Food Poisoning Lawyer Expect More Illness As Peanut Butter Recall Expands To More Than 400 Products
The food poisoning lawyers at Merman Law Firm say the public should expect to see more illnesses reported as a result of the ever-expanding peanut butter recall, which now applies to more than 400 products and includes nuts, nut butters, and raw and roasted peanuts.
(PRWEB) October 31, 2012
Merman Law Firm, a legal team of food poisoning lawyers dedicated to helping consumers who fall ill as a result of contaminated food products, say that more illness should be expected as the peanut butter recall continues to expand. A voluntary recall of Sunland Inc. nut and nut butter products now also includes raw and roasted peanuts, and has vastly increased to include more than 400 products. The U.S. Food and Drug Administration announced on Oct. 5 that environmental samples taken at the company's production facility showed the presence of Salmonella.
“Peanut Butter contamination is particularly insidious because we keep it in our refrigerators and pantries longer than most food items,” said food poisoning lawyer Derek Merman, of Merman Law Firm. “And much of the time, it stays in the pantry unopened for a long time. That means that contaminated peanut butter remains in the stream of commerce and consumption much longer than inherently perishable food-stuffs.”
The FDA warns consumers not to consume any products associated with Sunland and discard them immediately.
A voluntary recall often occurs when food or other consumer products are found to be unsafe. In the case of the recent peanut butter recall, at least 35 people in 19 states have experienced illness as a result of salmonella infection related to Sunland products. The recall began after salmonella infections were linked to Trader Joe's Creamy Salted Valencia Peanut Butter, a brand manufactured by Sunland. The company sells nuts and nut butters to large grocery stores and other food distributors across the U.S.
Illnesses so far linked to the salmonella contamination are reported to have occurred between June 11 and Sept. 11, according to the Centers for Disease Control, which investigates foodborne illness outbreaks. No deaths have been reported, but two-thirds of the cases are children younger than 10 years old.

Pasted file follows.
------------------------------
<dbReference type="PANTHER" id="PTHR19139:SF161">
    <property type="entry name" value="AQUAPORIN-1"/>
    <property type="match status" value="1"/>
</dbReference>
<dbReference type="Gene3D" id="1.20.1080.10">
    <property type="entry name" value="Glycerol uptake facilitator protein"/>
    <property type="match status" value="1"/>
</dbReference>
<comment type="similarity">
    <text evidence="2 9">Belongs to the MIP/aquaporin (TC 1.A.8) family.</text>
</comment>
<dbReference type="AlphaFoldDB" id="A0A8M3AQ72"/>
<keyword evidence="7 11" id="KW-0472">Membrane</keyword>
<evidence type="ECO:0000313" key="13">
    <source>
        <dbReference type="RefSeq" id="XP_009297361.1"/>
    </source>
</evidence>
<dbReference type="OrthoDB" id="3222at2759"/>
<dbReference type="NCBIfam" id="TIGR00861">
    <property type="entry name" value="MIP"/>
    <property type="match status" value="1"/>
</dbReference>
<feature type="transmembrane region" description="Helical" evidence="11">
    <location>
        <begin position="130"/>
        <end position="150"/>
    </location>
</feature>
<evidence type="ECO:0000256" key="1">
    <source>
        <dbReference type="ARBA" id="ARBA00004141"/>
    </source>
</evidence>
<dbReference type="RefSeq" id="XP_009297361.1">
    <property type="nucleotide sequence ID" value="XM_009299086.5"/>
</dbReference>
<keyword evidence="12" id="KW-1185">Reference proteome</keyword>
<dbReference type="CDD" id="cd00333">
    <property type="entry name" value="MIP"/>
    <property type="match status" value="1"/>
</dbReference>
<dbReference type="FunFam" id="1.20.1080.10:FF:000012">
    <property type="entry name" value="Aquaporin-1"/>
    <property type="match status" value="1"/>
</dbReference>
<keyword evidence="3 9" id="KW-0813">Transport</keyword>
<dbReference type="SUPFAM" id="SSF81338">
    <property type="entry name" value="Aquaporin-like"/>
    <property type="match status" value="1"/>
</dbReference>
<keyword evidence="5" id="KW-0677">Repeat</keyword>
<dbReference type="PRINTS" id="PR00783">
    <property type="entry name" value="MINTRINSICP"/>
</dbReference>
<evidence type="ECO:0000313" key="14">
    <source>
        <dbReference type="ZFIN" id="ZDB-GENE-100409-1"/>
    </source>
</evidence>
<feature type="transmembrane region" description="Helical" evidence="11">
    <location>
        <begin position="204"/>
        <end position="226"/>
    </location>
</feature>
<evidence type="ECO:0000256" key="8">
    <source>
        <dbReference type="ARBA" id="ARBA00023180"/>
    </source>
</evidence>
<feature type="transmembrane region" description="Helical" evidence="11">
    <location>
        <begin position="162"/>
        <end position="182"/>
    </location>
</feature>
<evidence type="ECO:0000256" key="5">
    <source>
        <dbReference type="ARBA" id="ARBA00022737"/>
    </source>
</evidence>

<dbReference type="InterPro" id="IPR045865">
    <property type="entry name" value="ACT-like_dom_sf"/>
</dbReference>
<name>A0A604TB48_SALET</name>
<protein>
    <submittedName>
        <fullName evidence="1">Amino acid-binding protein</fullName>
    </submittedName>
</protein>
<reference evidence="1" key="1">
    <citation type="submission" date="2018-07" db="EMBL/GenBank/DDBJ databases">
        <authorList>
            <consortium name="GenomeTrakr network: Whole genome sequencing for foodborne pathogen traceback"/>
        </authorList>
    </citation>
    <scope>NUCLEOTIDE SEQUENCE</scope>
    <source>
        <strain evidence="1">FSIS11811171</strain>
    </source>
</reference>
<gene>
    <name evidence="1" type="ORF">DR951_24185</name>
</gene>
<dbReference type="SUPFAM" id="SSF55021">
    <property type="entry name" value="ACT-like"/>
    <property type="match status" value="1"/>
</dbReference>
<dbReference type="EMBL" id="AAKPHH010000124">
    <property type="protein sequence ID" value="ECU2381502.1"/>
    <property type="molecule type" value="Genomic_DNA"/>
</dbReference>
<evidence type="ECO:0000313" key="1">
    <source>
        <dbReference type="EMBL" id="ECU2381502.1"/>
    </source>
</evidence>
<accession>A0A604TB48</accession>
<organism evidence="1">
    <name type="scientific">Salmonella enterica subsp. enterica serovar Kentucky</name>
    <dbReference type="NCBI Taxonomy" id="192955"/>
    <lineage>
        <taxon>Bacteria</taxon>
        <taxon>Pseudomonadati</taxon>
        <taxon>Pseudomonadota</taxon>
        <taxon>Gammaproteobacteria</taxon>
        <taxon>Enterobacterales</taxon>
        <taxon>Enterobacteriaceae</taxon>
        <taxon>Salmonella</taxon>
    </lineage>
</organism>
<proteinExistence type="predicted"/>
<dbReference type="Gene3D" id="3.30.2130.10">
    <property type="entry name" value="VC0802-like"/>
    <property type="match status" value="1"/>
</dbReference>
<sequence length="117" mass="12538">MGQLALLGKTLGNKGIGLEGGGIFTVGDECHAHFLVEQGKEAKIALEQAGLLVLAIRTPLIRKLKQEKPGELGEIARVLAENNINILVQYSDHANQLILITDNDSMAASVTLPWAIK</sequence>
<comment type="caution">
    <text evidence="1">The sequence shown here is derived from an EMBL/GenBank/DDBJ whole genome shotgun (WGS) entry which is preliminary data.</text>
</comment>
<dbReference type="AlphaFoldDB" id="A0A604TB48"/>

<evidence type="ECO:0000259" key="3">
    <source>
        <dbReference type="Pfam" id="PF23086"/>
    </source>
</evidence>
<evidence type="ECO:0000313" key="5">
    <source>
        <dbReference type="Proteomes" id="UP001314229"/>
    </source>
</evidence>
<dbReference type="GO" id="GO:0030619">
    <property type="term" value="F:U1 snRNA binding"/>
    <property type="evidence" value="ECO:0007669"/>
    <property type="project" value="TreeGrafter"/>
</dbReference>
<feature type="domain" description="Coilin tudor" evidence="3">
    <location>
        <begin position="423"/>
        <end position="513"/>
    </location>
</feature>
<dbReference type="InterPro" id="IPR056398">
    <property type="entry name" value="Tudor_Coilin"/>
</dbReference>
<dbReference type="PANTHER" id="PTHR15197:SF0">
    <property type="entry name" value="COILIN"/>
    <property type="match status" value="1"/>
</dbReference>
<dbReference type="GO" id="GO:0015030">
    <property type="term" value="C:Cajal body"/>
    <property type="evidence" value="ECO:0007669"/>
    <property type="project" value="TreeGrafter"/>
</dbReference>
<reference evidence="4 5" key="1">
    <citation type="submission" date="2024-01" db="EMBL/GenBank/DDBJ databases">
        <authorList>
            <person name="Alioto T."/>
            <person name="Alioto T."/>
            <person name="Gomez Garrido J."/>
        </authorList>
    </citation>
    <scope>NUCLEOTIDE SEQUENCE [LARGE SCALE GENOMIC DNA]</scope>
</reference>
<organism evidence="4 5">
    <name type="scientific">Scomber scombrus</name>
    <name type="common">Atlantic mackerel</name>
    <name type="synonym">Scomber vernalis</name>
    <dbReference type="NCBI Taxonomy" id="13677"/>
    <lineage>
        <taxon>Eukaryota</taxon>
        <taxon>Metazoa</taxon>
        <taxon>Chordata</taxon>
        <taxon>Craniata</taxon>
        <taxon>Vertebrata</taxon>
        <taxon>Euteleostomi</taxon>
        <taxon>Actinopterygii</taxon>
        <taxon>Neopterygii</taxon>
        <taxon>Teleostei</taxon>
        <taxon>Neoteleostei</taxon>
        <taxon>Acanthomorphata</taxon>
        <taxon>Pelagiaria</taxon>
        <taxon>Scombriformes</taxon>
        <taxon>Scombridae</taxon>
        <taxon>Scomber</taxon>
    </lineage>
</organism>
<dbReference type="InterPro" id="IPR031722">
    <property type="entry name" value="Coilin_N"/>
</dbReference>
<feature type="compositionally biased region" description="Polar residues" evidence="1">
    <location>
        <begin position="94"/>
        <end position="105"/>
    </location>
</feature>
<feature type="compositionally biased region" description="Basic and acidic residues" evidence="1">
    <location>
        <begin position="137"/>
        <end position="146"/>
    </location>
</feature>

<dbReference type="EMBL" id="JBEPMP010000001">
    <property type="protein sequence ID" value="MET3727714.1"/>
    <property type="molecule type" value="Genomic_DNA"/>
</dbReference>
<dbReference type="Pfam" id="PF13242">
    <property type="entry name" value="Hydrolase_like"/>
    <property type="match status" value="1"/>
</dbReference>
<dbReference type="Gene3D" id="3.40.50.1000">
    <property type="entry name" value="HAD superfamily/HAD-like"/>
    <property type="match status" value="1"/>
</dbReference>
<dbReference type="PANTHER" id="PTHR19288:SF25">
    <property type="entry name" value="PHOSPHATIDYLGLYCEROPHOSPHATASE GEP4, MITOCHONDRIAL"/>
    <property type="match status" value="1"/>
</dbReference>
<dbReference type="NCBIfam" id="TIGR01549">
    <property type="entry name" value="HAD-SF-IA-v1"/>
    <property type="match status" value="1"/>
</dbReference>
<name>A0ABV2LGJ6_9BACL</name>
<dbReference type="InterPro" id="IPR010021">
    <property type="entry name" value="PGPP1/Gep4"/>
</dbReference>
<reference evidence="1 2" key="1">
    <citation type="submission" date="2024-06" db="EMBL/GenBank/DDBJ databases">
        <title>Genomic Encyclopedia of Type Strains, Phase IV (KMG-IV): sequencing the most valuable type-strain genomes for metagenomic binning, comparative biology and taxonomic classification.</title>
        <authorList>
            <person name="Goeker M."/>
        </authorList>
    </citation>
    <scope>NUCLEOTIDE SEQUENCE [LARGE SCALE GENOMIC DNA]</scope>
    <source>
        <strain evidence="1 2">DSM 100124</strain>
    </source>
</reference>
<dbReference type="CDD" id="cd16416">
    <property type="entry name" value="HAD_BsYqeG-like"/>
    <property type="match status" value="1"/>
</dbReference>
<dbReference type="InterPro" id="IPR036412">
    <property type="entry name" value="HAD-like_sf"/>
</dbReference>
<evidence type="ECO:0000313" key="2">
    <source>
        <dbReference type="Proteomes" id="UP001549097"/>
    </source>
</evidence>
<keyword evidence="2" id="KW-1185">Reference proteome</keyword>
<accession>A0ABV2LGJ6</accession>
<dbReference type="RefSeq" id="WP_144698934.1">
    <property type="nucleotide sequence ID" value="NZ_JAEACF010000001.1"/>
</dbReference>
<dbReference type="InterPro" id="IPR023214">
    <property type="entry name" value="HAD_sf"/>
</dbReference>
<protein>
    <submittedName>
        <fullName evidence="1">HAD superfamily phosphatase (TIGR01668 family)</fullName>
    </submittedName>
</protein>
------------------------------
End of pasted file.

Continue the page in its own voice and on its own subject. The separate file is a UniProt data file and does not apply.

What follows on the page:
The recall, which initially covered products made between May 1 and Sept. 24, has been expanding to include all products manufactured in Sunland's peanut butter plant after March 1, 2010. Products recalled include peanut butter, almond butter, cashew butter and tahini products, and roasted blanched peanut products, as well as Thai ginger butter, chocolate butter and banana butter and many more products that contain these nut butters as ingredients. Whole Foods, Target, Fresh & Easy, Giant Food, Harry and David, Stop & Shop Supermarket Co. and several other retailers have been included in the recall, and brand names that fall under the recall include -- but aren't limited to -- Archer Farms, Earth Balance, Late July, Heinen's, Joseph's, Natural Value, Naturally More, Peanut Power Butter, Sprouts Farmers Market, Dogsbutter, Open Nature and Serious Food.
As the second most common foodborne illness, Salmonella infections reported each year number about 42,000, with many more cases likely not reported. Symptoms of Salmonella food poisoning include diarrhea, fever and cramps within 12 to 24 hours after initial infection. Typically, those infected are sick from four to seven days, and most healthy individuals will recover without treatment. However, those most at risk of serious illness and, in the worst cases, death are children, the elderly and those with weakened immune systems.
This recall and related illnesses demonstrate how widespread the effects can be when a manufacturer fails to meet food safety standards. Food makers and sellers are trusted to use safe and sanitary practices in order to protect the public from illnesses such as the current Salmonella outbreak. When safety standards are bypassed, there is a case to be made for negligence on the part of the manufacturer as sickened individuals can face large medical bills, lost wages and even long-term health effects.
The food poisoning lawyers of Merman Law Firm are dedicated to educating consumers about food recalls and protecting the public from foodborne illnesses. Consumers who have been affected by Salmonella are encouraged to contact their healthcare providers. If you or a loved one has fallen ill as a result of the Sunland peanut butter recall and the contaminated products associated with it, visit http://www.thefoodpoisoninglawyers.com/salmonella to get more information and talk to a food poisoning lawyer today.
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